I don’t care whether I am right or wrong in this, all my beliefs are (I believe) subject to re-evaluation, revision, modification, updating. I don’t at all like the idea that our paths may cross and all I do is argue for the beliefs I already have. You could be my teacher, especially – only? - if you think differently than I do. Otherwise you may only strengthen my conviction – and slam shut another door in the prison of my mind.

If I have enough humility to accept that no matter how certain I am everyone can teach me something, then my journey becomes an adventure, an endless unfolding, a mystery to be explored, each discovery opening new possibilities, new horizons.

Occasionally, I think it must be nice, comforting, to believe in something with absolute certainty. Then I think back to when I had the comfort of No Doubt. How arrogant I was, how contemptuous of others’ beliefs, how ready I was to tell them how wrong they were (and how Right I was!).

I doubt I will ever fully outgrow that conditioning. I don’t believe it matters, really. What matters, to me (at this stage of my journey), is that I stay alert to the likelihood of being ambushed by old habits, that I stay present in the moment – what’s happening Right Now in my head (thoughts), heart (feelings) and hands (actions) – and what choices do I have? – and act on the choices, moral and behavioral available to me.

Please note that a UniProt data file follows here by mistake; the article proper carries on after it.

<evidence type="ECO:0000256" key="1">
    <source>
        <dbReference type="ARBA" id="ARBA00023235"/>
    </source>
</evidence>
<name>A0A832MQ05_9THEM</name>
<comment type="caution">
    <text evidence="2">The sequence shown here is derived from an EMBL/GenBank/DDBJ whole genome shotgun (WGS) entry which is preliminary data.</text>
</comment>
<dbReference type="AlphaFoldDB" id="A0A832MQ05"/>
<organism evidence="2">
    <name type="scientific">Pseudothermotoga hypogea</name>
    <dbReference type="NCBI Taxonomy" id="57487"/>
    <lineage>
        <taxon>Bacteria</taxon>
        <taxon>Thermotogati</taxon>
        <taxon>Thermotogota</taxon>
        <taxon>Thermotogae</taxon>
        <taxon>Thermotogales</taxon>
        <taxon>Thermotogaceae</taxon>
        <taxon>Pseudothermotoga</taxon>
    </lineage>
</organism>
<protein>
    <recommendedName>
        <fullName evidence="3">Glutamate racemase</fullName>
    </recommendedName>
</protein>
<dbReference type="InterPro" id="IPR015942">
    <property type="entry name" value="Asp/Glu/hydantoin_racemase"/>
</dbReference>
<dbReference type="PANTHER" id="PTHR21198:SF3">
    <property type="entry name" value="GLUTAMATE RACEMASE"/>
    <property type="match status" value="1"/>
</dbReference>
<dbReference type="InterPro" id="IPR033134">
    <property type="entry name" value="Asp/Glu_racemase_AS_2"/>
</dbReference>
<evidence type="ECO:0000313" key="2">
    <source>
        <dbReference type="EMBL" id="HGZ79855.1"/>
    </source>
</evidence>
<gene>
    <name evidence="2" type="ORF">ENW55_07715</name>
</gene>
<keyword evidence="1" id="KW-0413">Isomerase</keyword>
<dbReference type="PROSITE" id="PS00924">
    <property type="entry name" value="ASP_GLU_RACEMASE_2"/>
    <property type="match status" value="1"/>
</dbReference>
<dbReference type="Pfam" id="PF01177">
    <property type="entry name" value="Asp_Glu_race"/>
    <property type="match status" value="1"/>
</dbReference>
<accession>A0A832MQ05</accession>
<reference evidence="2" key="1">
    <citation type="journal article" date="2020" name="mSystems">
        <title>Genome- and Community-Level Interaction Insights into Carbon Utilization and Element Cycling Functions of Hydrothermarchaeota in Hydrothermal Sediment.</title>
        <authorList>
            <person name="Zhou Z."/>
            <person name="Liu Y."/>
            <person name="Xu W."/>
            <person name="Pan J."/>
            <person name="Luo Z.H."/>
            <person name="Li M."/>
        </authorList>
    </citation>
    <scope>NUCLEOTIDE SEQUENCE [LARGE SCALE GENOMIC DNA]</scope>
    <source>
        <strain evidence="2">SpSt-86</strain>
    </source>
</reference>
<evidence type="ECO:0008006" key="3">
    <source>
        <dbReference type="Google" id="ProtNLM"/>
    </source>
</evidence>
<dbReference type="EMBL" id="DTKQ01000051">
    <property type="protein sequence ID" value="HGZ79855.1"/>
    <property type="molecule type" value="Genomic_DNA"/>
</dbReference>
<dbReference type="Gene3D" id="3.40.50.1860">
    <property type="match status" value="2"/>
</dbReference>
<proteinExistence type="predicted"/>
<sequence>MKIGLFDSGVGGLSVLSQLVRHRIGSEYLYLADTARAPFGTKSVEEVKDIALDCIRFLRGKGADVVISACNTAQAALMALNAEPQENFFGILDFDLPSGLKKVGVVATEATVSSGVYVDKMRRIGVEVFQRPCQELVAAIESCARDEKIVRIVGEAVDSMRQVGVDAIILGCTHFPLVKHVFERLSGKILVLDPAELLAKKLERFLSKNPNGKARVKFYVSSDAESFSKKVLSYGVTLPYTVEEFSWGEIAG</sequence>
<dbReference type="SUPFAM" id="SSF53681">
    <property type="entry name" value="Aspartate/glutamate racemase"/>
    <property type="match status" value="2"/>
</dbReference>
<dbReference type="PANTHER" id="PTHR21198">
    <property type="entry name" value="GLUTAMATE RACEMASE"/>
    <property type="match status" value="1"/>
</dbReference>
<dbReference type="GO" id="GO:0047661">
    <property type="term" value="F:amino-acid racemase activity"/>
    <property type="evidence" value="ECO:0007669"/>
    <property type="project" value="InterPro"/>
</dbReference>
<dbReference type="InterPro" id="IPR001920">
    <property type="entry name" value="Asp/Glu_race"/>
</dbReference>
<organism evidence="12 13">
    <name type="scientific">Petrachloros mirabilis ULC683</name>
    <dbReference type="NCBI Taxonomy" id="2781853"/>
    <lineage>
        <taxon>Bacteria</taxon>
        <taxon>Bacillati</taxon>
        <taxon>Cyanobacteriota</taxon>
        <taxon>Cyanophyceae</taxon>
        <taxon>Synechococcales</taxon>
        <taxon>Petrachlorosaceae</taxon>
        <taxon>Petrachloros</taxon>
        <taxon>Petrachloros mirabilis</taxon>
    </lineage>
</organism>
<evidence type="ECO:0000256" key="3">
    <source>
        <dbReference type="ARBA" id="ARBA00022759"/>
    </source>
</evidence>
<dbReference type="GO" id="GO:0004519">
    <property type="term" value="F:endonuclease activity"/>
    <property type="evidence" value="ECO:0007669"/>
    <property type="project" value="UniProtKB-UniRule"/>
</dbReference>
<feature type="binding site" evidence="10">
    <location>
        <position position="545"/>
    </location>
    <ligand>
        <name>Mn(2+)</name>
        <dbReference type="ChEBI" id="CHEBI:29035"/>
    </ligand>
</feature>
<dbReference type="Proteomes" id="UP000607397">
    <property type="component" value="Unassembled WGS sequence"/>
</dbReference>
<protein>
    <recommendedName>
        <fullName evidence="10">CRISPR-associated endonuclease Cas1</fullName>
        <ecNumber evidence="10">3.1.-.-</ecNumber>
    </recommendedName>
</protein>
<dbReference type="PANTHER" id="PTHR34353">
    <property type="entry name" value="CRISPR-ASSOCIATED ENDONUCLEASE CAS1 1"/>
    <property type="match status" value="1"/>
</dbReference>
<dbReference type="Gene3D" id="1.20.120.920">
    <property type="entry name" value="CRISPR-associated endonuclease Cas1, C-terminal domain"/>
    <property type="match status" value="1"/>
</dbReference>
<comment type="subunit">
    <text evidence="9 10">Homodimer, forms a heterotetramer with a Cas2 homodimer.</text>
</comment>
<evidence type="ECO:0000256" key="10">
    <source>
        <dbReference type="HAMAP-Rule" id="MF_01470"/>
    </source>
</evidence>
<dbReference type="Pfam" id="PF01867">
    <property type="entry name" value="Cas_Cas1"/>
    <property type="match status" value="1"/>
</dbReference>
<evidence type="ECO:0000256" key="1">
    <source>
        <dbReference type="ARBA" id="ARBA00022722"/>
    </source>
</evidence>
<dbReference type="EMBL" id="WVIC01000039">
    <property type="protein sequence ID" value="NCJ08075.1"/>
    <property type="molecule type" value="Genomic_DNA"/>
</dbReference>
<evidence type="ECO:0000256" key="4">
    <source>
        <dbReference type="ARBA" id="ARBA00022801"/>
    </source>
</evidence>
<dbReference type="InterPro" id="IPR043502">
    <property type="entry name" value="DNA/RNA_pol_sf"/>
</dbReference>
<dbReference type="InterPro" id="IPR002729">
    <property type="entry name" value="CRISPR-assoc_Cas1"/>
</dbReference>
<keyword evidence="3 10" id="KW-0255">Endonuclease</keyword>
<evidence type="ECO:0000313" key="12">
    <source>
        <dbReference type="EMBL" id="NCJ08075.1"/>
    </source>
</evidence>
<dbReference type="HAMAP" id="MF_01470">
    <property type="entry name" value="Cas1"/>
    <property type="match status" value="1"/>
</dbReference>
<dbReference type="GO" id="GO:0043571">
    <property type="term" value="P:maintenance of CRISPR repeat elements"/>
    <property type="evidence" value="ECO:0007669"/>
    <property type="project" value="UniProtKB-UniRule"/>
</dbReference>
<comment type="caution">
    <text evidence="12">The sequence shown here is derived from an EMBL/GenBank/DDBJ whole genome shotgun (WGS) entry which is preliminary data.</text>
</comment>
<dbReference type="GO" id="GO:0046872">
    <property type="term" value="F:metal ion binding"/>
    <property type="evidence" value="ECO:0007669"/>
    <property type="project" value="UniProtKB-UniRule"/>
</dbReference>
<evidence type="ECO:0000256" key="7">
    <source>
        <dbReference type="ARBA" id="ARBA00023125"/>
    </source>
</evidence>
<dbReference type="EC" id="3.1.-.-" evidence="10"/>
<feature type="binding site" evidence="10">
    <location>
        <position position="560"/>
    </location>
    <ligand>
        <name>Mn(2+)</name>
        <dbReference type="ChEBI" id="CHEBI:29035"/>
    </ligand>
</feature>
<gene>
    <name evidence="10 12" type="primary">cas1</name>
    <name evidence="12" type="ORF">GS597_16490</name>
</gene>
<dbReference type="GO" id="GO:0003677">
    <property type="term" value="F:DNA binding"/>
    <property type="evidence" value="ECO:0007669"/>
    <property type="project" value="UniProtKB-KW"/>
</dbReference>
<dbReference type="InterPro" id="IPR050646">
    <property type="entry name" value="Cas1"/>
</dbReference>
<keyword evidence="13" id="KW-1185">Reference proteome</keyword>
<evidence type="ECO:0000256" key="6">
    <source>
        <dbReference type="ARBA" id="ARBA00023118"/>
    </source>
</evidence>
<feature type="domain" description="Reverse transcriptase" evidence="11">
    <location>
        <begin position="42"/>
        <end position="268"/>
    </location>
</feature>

I can choose to make war not love, I can – and do – choose to focus on the problem or the solution, I choose to think well of myself and ill of you, I decide whether to take the path less travelled. My choices, my emotions, my actions will be shaped and largely determined by my beliefs. My beliefs will filter my perceptions and shape our relationship.

Of course you are also choosing, deciding, believing, and that will contribute to whatever we co-create – love or war – but I choose and want to believe that I am 100% responsible for my half of the equation.  


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Michael Mallows is a Management Consultant, Group Worker, Therapist, Supervisor, Adoption Consultant, Coach and Mentor; also an Author, Lyricist, Public Speaker, Team Builder and Workshop Presenter. [Click on any of the links to learn more about him and his activities] His website is www.mallows.co.uk and Email: michaelmallows@btinternet.com